Back in mid-summer, we reported that
a new independent measure of global temperatures was introduced by a team of investigators
led by Roger Pielke, a Colorado State University atmospheric science professor (WCR,
Vol. 3, No. 21). The new temperatures were derived from pressure readings recorded by
weather balloons. Launched twice a day from a large number of locations worldwide, these
balloons carry an array of meteorological instruments that measure a variety of variables
as they ascend through the atmosphere. These data are relayed back to earth and input into
the computer programs that produce our daily weather forecasts.
Included in each balloons
instrument package is a sensor to measure temperature, and a completely different one to
measure atmospheric pressure.
The weather balloon global
temperature record has been around for years. The temperatures it has recorded in the
lower and middle atmosphere are almost exactly the same as those recorded by satellites
orbiting the earth. During their studys period of overlap (1979 to 1996), these two
records exhibit no discernible warming trend, standing in stark contrast to surface
What Pielke and colleagues did was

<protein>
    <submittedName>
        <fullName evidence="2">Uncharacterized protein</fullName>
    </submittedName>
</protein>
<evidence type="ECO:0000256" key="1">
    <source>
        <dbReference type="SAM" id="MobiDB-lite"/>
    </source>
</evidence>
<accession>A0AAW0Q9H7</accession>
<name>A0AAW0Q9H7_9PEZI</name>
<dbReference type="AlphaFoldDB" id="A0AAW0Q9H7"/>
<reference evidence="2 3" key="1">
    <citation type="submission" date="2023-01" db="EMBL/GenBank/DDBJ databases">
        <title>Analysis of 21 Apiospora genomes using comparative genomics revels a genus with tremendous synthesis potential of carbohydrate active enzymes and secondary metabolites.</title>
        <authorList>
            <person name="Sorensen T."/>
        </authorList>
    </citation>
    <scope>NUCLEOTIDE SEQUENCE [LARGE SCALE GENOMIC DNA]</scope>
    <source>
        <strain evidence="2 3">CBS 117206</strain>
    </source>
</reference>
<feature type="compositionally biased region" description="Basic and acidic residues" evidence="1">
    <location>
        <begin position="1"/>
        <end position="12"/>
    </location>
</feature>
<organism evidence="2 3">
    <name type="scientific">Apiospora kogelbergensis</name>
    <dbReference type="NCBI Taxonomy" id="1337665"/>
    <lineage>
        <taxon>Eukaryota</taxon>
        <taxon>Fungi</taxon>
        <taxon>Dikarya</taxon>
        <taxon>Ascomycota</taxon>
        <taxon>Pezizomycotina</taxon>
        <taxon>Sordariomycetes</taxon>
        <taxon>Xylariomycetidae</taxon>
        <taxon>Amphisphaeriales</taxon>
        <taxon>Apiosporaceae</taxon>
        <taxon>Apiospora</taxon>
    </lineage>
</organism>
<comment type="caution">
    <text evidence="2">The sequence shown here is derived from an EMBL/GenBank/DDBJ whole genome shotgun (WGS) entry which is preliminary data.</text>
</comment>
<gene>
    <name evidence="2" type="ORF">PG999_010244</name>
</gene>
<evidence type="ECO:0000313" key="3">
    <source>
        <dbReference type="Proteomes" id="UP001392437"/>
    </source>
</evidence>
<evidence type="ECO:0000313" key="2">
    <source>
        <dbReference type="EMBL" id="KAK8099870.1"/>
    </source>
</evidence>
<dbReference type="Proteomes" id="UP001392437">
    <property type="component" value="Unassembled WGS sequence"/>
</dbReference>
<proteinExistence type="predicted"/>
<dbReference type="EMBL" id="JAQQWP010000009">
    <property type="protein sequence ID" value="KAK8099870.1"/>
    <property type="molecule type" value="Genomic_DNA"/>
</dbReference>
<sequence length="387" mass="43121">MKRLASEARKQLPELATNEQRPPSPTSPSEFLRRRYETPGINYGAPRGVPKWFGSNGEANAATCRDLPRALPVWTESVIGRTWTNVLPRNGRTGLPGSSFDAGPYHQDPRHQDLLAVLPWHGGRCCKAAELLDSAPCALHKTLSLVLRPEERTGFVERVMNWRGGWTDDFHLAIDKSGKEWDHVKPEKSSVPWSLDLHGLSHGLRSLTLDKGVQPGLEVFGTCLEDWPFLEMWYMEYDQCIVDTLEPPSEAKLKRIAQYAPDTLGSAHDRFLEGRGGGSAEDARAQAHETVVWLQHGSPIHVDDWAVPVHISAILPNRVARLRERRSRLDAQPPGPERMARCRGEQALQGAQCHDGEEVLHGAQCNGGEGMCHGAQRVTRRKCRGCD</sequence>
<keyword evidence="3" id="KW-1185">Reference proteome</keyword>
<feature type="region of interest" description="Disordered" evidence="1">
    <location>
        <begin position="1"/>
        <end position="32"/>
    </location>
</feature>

derive a new temperature data set from the record of atmospheric pressure readings. How?
Warm air fills more volume than an equal amount of cold air. Therefore, by knowing the
distance between two pressure levels of the atmosphere (a measure of volume), you can
produce a very accurate estimate of the average temperature of the air contained within
The temperatures derived this way are
largely independent from those recorded by the balloons thermometers, and thus
represent a new measure of temperatures in the lower and middle atmosphere.
When analyzing the results from their
new data set, the researchers found that the global averaged temperatures matched up very
well with the global satellite records and showed no warming since 1979 (just like the
balloon thermometer record).
But when we examined the seasonal
behavior of the new data set for each hemisphere, we found some unusual activity. In fact,
we noted in WCR, 3/21 that the seasonal temperature trends reported in the new
Pielke data set for the Northern and Southern Hemispheres were the exact opposite of those
recorded on the surfaceand, for that matter, those found in the satellite
temperature history. The new data showed that the summer months were warming relative to
the winter months. But greenhouse theoryas well as climate projections and observed
datastate that winter warming predominates. So we wondered why it appeared only in
the pressure-based temperatures and not in any of the other temperature histories.
Now we know.
In a newly published
"Correction" to the original article, Pielke and colleagues report that they
mislabeled the hemispheres. Therefore, instead of finding that summers were warming
relative to winters, they find that most of the warming is occurring in winter after all.
(Warmer winters lead to longer
growing seasons, reduced energy costs, and a healthier populace. This is more like what we
expect in a world with an enhanced greenhouse effect.)
This new pressure-based temperature